Following next was three classic Traffic tunes, spanning well over thirty minutes, allowing everyone to kick back and enjoy the music. “The Low Spark of High Heeled Boys” started the run. While the studio version comes in just under twelve minutes, the band shortened that by about four minutes, eliminating a large portion of the middle instrumental section. After the first chorus, Neto took center stage with a nearly four minute guitar solo that incorporated fuzz-heavy Rock elements as well as dashes of Jazz and Flamenco. “Glad,” from 1970s smash album John Barleycorn Must Die, is normally played with “Freedom Rider” as the songs spilled into each other on the LP, but on this night, it would segue into “Light Up or Leave Me Alone” from 1971’s Low Spark of High Heeled Boys album, and it would go on for over twenty minutes. The jam allowed Winwood to show off his penchant for penning complex arrangements as the band touched on Rock, Jazz, and Folk in dazzling fashion. Wrought with dynamic changes, the song incorporated lengthy solos on organ, guitar, saxophone, flute, and de Silva and Bailey also took a turn in the spotlight on percussion and drums. “Light Up or Leave Me Alone” would feature another long interlude on saxophone from Booth before being followed by a light, airy solo from Neto. Receiving a sea of cheers, Winwood would go on to close the set with “Higher Love” from 1986’s smash album Back in the High Life. Opening with Caribbean flavored drums, the band which were then augmented with a simple one note riff on piano, Winwood sang the tune with intense emotion, allowing the crowd to take over for the chorus. Here, the band did not stretch out too much, but laid down a flawless rendition of a song that is now a staple on multiple radio formats.
After a brief departure, Winwood and his bandmates returned for a two song encore. “Dear Mr. Fantasy” was first. The psychedelic masterpiece from their debut album Mr. Fantasy brought a roar from the crowd as the gentle intro on drums gave way to the signature guitar riff played by Winwood, who was once again front and center on stage with an electric guitar. Known mostly for his work on piano and organ, he showed the depths of his musical talents on the encore opener as he tore through two extended solos, echoing the best artists of the ’60s and ’70s such as Hendrix, Beck, Clapton, Mayall, and even sprinkled in some heavy, feedback-laced, crunching runs channeling Page, Blackmore, and Iommi. Winwood really let loose as the song clocked in at just under twelve minutes. As the finale, Winwood went all the way back in his musical career as he played “Gimmie Some Lovin’,” a song that went to number one forty-nine years ago for The Spencer Davis Group. A bouncy number drenched in blue-eyed Soul, it was a great way to end the night as the crowd could not keep their collective feet still. Neto laid down the riff on guitar as Winwood made his way back behind the organ where he delivered a rousing vocal on the fast-paced rocker. While the original release came in at just over two minutes, proving to be a radio friendly smash, at The Space, the band extended the track with an extended solo on organ, and a few extra runs through the chorus, with plenty of help from the eager crowd. The song allowed Winwood to bring the proceedings full circle, opening and closing the show with tracks from his beginnings.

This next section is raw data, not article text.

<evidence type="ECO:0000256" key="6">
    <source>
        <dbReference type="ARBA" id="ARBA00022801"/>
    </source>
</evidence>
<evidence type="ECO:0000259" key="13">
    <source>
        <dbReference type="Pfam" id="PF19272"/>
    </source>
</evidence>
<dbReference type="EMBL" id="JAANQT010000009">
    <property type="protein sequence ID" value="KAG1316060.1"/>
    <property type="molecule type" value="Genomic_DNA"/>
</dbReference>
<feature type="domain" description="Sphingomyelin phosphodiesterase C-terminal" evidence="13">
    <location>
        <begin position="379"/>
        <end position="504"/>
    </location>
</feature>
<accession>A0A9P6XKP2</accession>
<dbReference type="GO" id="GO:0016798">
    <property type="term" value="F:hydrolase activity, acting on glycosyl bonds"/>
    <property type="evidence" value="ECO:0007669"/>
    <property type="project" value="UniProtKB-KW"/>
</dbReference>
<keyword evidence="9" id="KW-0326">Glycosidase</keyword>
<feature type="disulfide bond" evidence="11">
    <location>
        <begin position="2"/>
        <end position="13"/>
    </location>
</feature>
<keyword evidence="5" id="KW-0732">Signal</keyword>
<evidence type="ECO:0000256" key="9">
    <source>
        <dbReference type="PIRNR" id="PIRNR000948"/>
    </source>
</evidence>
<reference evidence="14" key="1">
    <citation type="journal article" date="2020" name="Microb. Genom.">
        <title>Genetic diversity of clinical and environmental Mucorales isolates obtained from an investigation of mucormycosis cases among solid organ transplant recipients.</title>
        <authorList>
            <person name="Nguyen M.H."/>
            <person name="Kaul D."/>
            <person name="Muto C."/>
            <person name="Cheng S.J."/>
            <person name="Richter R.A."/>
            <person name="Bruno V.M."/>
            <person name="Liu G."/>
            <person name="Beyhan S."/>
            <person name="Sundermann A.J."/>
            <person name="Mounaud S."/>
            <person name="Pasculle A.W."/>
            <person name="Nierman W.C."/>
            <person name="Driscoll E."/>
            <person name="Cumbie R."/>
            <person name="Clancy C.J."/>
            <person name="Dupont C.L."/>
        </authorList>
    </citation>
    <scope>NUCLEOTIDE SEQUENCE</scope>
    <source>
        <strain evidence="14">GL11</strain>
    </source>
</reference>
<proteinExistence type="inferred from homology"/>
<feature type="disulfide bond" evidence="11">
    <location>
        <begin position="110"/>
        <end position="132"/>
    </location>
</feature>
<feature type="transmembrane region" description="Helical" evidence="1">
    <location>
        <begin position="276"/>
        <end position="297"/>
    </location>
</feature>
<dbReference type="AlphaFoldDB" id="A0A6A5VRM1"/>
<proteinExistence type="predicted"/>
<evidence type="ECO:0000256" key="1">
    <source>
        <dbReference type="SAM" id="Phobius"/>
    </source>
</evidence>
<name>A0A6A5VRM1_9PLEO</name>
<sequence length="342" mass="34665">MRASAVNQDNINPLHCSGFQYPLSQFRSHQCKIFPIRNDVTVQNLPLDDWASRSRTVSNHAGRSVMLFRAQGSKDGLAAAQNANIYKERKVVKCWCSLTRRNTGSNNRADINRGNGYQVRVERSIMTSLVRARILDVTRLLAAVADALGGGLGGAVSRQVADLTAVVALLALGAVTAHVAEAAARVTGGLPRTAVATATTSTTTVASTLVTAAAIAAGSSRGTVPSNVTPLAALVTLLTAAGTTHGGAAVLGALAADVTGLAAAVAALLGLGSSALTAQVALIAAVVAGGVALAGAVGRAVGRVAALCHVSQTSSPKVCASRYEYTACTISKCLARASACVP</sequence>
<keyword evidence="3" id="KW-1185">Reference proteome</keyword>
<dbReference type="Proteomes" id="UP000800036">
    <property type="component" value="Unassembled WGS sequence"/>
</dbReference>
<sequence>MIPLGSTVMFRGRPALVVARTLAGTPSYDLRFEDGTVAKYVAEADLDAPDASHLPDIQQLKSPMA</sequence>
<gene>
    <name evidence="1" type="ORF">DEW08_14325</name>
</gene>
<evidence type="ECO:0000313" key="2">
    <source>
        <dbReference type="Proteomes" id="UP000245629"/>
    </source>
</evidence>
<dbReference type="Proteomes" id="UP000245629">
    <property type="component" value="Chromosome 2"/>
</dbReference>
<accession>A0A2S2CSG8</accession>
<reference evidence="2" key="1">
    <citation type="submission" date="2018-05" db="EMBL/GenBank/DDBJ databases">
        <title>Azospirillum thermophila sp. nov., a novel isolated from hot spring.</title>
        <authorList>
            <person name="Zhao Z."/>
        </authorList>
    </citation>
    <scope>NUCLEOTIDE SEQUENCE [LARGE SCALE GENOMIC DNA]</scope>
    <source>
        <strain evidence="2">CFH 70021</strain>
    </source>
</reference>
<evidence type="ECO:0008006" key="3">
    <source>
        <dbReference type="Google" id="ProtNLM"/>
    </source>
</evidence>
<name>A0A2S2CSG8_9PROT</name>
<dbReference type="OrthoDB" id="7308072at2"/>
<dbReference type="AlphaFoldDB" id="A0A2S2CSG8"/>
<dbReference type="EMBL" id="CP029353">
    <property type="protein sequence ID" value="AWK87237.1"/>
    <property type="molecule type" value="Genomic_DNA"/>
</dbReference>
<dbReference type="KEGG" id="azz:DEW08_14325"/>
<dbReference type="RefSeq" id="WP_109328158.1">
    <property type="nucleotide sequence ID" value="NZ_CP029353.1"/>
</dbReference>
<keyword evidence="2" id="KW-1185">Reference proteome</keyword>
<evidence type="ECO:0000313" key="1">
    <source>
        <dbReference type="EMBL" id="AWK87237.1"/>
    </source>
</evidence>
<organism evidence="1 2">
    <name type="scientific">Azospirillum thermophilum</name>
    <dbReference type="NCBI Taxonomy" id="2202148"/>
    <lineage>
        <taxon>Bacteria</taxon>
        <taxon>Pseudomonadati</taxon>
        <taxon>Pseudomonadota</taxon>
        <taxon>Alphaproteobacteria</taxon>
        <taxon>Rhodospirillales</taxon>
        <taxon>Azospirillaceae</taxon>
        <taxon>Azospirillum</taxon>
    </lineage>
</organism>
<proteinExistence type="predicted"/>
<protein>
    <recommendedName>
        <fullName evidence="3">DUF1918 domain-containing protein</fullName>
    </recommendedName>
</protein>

To call Winwood a musical genius would be to short change the man. Besides being proficient on numerous instruments, he is among the greatest when it comes to piano/organ, and unbeknownst to many, a world class talent on guitar. With a career spanning almost fifty years in Pop music, it is impossible for him to cover all of the hits and fan favorite album cuts from his storied career. However, because the pool to dive into is so deep and wide, his live outings are a journey through forty plus years of popular, diverse music, and more impressively, varied and diverse styles. Music lovers who are looking for a night of complex, dynamic music that somehow manages to inspire both dancing, singing along, foot tapping, and the occasional head banging, Steve Winwood is the man to see.